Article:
My amazing dining and food experience in the city of culinary paradise 🙂
Dining in Japan is an incredible experience. In Tokyo, it is a blast.
The love of Tokyo’s food experience grew on me because changing is constant. The city always offers something new; and something exciting spring up every second and it’s a celebration of prosperity and diversity.
*Updated* June 2016 with more yummylicious experience!
Shinjuku: Yaku-niku (Meat Barbecue)
Talking about getting lost in a maze. The Shinjuku JR station is so huge and complex that even the locals may find it difficult to meet up their friends at the station. Just wandering in the area surprises me every time with a new shop or even a new mall.
The shopping experience in Shinjuku could be intense. So after a good workout of my wallet, I had no more energy left. I just wanted to find a place to sit down and have something to eat for dinner. Luckily, in Japan that won’t be a problem. I wandered into a local small restaurant that serves yaki-niku (meat barbecue). Sat down, the servers spoke only Japanese – it’s fine. So I just pointed at the photos in the menu and ordered a plate of beef, lettuce, and Calpis. To my surprise, the place uses a small charcoal pot to cook the meat. Trust me, it tastes so much better lettuce-wrapping the juicy wagyu that was grilled by charcoal!
Ginza: Tonkatsu (Japanese Pork Cutlet)
Not only the city (Kyoto, too) has a great number of star-awarded restaurants. The local dining places always provide the diners with the best value, service, and quality possible. The food ingredients come from all over the country, which you would be informed where they are from. Each prefecture has their own signature ingredients and quality insurance. 🙂 Niigata rice, Totori chicken, Miyazaki taro, Nagano celery, Kumamoto cabbage, Tokushima tomato, Okayama peach, Saitama Cucumber, Fungi from Kagoshima, or persimmon from Wakayama… Unfortunately, I have only one stomach and one mouth and it is impossible to eat in every single restaurant in the city. However, the adventurous heart may always get you to yet another, amazing place, around the corner.
I ran into this Tonkatsu restaurant in the allies of Ginza, and I chose the most premium pork for 2000 merely 2000 yen. Trust me, from where I came from, it must be twice the price… or even more…
Harajuku: Boutique Cafes
Wandering in Harajuku on a cloudy day, (en fait I was simply replacing my card holder @ the one and only Head Porter). It was about time for lunch. The Harajuku dori always trapped me in a maze and sometimes, I prefer to stay that way. Let’s not ruin the element of surprise 🙂 While I waited for the food, the store was selling some cute accessories, too; and chatted with to the chef to realize he is actually a fashion designer and his pieces were actually sold at the I.T. fashion store in Hong Kong…! You’d never know, one of the coaching tigers and hidden dragons in the allies…
Then, I found a very sweet café + boutique store in one of these allies – Café Bio Ojiyan. Homespun settings with sofa, book racks, and an open kitchen, I ordered their set lunch of the day, which is made of Ojiya (おじや) Chicken and organic cabbage stir fry in mayo. It tastes home-made so I bet it’s incredibly healthy. The set lunch was just 900 yen, with pineapple juice.
Omotesando: Coffee and Cronuts!
Thanks to the Japanese’s love of pastry and dessert, cake shops and pastry stores are everywhere. Japanese ladies are always gathered, never mind lining up outside a cake shop in an early morning for a taste of yummy, elegant dessert.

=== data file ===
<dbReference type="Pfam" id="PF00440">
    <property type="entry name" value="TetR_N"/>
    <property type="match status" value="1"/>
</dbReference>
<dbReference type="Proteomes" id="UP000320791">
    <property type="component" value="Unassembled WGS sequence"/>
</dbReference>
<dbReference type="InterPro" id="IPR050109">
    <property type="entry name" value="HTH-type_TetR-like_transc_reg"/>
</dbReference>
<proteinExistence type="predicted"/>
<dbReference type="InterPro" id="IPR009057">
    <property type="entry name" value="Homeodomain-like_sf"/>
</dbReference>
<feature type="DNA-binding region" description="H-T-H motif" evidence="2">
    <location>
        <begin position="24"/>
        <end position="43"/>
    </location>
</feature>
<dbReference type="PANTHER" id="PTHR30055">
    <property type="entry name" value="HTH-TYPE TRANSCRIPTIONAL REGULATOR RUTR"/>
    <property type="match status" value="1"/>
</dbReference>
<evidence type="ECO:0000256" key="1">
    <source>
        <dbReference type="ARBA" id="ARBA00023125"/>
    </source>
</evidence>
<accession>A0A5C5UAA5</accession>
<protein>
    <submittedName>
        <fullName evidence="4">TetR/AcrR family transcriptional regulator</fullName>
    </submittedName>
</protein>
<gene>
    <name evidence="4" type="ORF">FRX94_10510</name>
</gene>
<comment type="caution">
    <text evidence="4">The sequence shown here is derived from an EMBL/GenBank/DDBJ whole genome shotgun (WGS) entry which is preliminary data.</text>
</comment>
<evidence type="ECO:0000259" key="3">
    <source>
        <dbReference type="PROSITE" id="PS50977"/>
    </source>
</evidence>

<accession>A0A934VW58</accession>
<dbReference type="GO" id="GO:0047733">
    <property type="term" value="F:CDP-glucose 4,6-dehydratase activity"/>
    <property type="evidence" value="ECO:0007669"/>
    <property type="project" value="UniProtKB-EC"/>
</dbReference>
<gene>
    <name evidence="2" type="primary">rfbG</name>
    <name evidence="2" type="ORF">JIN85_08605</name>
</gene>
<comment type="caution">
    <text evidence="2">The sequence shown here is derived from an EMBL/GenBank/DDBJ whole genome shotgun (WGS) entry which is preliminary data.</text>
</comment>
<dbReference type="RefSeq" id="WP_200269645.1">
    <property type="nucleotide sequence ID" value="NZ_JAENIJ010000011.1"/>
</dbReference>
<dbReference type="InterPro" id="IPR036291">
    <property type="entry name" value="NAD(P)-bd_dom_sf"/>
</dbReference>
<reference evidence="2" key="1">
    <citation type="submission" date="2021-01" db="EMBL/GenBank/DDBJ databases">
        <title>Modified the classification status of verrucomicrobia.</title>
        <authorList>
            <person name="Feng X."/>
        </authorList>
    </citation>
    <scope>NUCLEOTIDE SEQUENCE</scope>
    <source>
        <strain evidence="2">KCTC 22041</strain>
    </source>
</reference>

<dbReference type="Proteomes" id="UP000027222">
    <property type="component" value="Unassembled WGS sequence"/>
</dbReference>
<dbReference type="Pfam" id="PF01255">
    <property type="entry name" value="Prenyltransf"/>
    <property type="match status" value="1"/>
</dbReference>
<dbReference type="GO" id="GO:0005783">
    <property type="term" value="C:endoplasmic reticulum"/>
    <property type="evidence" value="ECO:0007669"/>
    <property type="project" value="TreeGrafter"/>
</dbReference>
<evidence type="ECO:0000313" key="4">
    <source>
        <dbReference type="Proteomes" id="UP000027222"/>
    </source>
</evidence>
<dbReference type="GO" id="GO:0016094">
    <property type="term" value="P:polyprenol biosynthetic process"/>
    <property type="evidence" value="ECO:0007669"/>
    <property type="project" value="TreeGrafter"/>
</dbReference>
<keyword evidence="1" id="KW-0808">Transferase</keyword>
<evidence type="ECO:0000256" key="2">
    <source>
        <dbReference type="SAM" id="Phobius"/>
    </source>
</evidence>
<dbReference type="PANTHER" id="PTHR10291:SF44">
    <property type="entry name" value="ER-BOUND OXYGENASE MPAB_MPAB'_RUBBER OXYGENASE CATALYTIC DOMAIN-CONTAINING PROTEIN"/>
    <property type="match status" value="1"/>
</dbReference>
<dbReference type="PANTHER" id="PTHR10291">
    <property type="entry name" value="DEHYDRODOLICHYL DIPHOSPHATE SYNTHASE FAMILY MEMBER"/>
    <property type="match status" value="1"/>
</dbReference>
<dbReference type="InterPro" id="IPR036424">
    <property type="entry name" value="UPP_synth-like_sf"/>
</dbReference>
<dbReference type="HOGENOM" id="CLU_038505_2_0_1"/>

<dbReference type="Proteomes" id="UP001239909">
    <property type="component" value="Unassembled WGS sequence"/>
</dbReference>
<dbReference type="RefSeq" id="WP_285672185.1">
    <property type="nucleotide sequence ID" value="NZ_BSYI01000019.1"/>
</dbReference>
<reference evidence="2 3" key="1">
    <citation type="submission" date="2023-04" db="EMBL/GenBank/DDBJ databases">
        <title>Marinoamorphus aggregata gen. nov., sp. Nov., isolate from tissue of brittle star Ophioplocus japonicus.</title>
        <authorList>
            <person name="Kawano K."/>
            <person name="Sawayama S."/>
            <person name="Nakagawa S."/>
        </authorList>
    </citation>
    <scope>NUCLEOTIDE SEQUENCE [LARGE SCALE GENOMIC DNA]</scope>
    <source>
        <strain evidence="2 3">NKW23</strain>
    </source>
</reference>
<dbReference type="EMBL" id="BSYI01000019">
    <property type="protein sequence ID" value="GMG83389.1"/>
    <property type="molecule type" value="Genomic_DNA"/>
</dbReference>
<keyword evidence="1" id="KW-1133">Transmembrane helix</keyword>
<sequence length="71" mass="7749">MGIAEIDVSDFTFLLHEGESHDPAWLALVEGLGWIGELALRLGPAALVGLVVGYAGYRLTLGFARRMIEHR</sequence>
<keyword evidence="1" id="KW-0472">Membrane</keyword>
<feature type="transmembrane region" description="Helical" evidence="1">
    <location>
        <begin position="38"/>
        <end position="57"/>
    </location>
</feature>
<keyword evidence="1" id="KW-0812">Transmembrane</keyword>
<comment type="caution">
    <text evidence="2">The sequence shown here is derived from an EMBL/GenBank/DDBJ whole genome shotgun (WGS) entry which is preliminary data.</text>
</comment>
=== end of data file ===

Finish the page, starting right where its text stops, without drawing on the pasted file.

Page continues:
If you ever stroll in the cozy neighborhood (like Jiyugaoka), honestly, just walk into any bakery and you rarely would find the food disappointing. The attention to detail was of the utmost – from presentation, ingredients, tastes, price to wrapping.
Cronuts were so so popular and now it could be seen in many places, it is originated in New York’s Dominique Ansel Bakery, and the only Dominique Ansel in Asia is right here in Omotesando, Tokyo.
I was determined to try one even though the cronut sold out pretty fast. I arrived at around 11am there’s already a line at the counter. It was true, the outside was crispy and crunchy, the filling was tasty but light. Must-try!
Looking for food, Everybody Yelp or Foursquare. We order takeouts, we go for Food panda. The Japanese like to use Hotpepper. So my Japanese friends were bringing me to a local izakaya (Japanese drinking restaurants) around the Tsukiji market in the harbor area – Shibadaimon(しばだいもん), of which there is absolutely only Japanese menus are served. We ordered barbecue, sashimi (raw fish), skewers, Shabu Shabu, Sukiyaki,… and some special dishes we ordered that night was fresh flying fish sashimi. The place even has whale dishes, but I prefer not to try them and let’s preserve these endangered animals.
Shiodome (Little Italy): Fusion Ramen~
You may, or may not know, Tokyo has a “Little Italy”! It’s actually a newly developed area (and that’s what the locals told me) near Shiodome, (close the Shishedo HQ and there’s a Shishedo café). We fancied for some Japtalian-fusion and ventured into a deli that has some Italian style ramen (Japanese noodle). 😛
Odaiba: Bill Granger’s scrambled eggs
The famous Bill Granger‘s scrambled eggs came from Australia, but the number of restaurants in Tokyo has already outnumbered Australia. (And it’s opening in Kingscross 15th June in London!!!! First in Line!) I tried a few times walk-in to Bills in Omotesando and it was consistently filled with long queues until I realized that Bills in Odaiba was much more spacious, no queue, and has a view of the Rainbow bridge?
The breakfast is available all day, the servers might give you another menu during lunch or evening time, just ask for the breakfast menu and order the classic, scrambled egg breakfast and pancakes… O…M…G… it’s fxxking amazing.